- B. S. Biology, Davidson College
- M. A. Biology, College of William & Mary
- Ph.D. Biology, Georgia Institute of Technology
About Teaching and CourseSource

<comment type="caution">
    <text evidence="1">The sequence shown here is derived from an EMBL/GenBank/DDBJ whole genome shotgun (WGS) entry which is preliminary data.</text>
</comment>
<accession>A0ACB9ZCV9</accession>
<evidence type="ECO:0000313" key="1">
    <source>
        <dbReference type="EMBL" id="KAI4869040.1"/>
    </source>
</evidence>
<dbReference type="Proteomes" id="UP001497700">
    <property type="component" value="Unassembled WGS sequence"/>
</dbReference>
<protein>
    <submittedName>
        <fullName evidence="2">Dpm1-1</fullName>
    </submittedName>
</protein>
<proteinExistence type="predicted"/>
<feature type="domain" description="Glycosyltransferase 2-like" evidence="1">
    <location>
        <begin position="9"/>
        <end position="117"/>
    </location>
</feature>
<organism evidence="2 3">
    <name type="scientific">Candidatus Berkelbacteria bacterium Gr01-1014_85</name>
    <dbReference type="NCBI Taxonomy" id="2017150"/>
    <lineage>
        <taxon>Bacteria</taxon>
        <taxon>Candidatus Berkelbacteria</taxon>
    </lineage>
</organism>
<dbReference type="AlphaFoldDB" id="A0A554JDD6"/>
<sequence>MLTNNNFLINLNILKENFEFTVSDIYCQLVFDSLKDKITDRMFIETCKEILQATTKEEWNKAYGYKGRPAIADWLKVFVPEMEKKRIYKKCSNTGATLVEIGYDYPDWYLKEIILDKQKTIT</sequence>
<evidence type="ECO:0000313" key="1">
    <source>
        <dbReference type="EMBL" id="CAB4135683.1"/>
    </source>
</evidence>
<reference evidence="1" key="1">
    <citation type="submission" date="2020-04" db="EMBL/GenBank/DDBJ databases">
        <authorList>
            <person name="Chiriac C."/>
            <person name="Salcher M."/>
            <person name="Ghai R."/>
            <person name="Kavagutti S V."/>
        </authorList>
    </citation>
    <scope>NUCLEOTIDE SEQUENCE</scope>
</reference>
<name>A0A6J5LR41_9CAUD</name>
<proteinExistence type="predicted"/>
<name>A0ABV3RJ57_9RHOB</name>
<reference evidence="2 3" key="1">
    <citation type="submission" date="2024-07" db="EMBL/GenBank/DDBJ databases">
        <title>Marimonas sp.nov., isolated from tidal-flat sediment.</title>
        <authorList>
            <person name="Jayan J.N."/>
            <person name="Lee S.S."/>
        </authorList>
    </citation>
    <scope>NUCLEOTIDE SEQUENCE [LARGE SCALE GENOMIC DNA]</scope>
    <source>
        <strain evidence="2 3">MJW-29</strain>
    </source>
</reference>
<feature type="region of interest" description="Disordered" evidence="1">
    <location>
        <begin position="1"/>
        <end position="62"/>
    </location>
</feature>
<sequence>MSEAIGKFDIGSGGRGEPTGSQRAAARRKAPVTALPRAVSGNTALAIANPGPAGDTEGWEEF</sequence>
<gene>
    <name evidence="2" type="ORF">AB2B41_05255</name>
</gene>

Undergraduates are so much fun to work with! While I was at Georgia Tech as a Ph.D. student, I completed a Certificate for Instruction in Higher Education and developed an excitement for evidence-based instruction, active learning, and effective course design for the biology undergraduate classroom. At the American Society for Microbiology, I mentored faculty to implement the ASM Curriculum Guidelines (the foundation of CourseSource's Microbiology framework) in their own classrooms and co-authored two concept inventories for undergraduate microbiology. In my own undergraduate classes, I emphasize the development of flexible and transferable skills that undergraduates will need for 21st century jobs, whatever they may be. The way I see it, with the prevalence of the internet and uncertainty of the content knowledge of the future job force, is it more important to memorize things like physiological pathways or use information, write thoughtfully, or read with a critical eye? I tend to focus on developing higher-order thinking skills, such as analyzing arguments, designing experiments, or synthesizing multiple ideas into a cohesive thesis. Not only does the development of these higher-order thinking skills better prepare students for life after college, but it is much more fun to teach courses in this fashion.